Photographs of fabulous film stars and fascinating interviews form part of a stunning new online showcase to capture 1930s cinemagoing in Britain.
The website, to help researchers and the public in their quest for information about the silver screen in the 1930s and beyond, has just been launched.
Part of a £778,000 project, led by Lancaster University and funded by the Arts and Humanities Research Council, the website showcases a collection of cinema materials stored in Lancaster University Library’s special collections.
The website features pictures, postcards and other memorabilia from 1930s cinemagoing in Britain, a period when going to the cinema was at its height.
The most valuable part of the collection features more than 100 interviews with people who were enthusiastic cinemagoers during that decade.
Some 30 or more of these interviews are currently available on the website, with more to come. Materials will be added to the website on a weekly basis, with a launch of the full website planned for September 2021.
The project’s starting point is the materials gathered in the course of Cinema Culture in 1930s Britain (CCINTB), a large-scale inquiry, conducted in the 1990s, into cinema audiences and film going in the 1930s.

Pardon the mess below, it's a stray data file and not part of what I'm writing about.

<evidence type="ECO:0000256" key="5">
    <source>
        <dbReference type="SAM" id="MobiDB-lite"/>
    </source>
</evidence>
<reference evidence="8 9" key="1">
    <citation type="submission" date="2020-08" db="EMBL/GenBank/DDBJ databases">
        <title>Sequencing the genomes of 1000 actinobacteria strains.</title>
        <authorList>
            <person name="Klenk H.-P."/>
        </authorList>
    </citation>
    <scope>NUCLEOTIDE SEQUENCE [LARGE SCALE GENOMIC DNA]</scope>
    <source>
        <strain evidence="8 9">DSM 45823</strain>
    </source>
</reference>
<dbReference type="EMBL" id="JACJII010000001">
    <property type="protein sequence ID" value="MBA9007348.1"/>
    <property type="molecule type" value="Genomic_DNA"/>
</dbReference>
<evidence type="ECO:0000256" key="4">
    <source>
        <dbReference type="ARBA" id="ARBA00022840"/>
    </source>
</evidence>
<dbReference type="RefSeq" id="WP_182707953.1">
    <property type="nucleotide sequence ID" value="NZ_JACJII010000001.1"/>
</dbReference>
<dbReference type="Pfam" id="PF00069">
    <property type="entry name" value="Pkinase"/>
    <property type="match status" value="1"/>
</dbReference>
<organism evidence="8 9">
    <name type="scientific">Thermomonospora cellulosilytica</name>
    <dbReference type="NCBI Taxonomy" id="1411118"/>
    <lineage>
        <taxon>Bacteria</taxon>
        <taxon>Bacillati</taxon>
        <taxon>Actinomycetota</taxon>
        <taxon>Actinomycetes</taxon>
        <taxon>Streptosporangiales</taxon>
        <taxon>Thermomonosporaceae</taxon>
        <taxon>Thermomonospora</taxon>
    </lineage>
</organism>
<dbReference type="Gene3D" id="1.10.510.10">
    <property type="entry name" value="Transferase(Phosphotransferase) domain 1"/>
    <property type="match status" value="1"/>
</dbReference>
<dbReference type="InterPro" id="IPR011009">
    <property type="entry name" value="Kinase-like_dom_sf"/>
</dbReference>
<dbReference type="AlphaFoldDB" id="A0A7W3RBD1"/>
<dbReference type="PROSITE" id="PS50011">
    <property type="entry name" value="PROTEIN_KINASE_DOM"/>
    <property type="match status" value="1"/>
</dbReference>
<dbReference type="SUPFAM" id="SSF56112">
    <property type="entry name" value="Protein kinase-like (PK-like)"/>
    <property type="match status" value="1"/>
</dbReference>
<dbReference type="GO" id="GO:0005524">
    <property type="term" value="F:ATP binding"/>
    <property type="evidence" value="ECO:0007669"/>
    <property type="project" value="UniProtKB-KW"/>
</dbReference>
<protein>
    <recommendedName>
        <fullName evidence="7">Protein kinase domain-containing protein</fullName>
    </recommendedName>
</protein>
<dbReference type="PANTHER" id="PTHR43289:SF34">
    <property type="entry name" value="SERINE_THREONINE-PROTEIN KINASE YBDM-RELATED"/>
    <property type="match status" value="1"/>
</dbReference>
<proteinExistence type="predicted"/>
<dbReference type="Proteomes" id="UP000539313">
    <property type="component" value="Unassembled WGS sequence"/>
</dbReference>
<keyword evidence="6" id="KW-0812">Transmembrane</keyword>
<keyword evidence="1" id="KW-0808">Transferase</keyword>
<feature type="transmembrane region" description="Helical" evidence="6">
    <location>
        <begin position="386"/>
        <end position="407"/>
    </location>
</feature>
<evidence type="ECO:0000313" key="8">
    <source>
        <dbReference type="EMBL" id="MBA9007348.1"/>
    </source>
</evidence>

The CCINTB collection at the University Library includes:
- In-depth audio interviews with 1930s cinemagoers living in four areas of mainland Britain – Glasgow, Manchester, Norwich and London
- Questionnaires completed by 1930s cinemagoers from across the UK
- Letters, essays and written memoirs received from interviewees and questionnaire respondents
- A range of items of cinema going memorabilia and artefacts from the 1930s (diaries, postcard collections, scrapbooks, cinema programmes, posters, magazines).
The project is being led by Dr Richard Rushton, a Senior Lecturer in Film Studies at Lancaster University, who said: “The Cinema Memory website showcases a range of fascinating interviews and images that evoke the excitement and everyday importance of 1930s cinemagoing.
“Some of the pictures and postcards of film stars are fabulous, while the interviews are simply extraordinary. They offer wonderful insights into what it was like to go to the movies during the 1930s in Britain."
Co-Investigators on the project are distinguished UK film scholar Professor Annette Kuhn (Queen Mary University of London), who conducted the original CCINTB research while working at Lancaster University in the early-2000s, and Dr Sarah Neely (University of Glasgow), a specialist in the areas of film history and archival research.
Work on the website has been conducted by Dr Julia McDowell, along with Dr Jamie Terrill, Dr Annie Nissen and Dr Claire McGann, all of whom are Research Associates on the Cinema Memory and the Digital Archive project.
The project’s research phase will introduce substantial new findings on the cinema experience and cinema memory, while sharing these insights with the research community via international workshops, conferences, and publications. An online symposium was held to mark the launch of the website, with speakers from the UK, Belgium, Sweden and Australia taking part.
You can access the interim website by https://www.lancaster.ac.uk/fass/projects/cmda/Back to News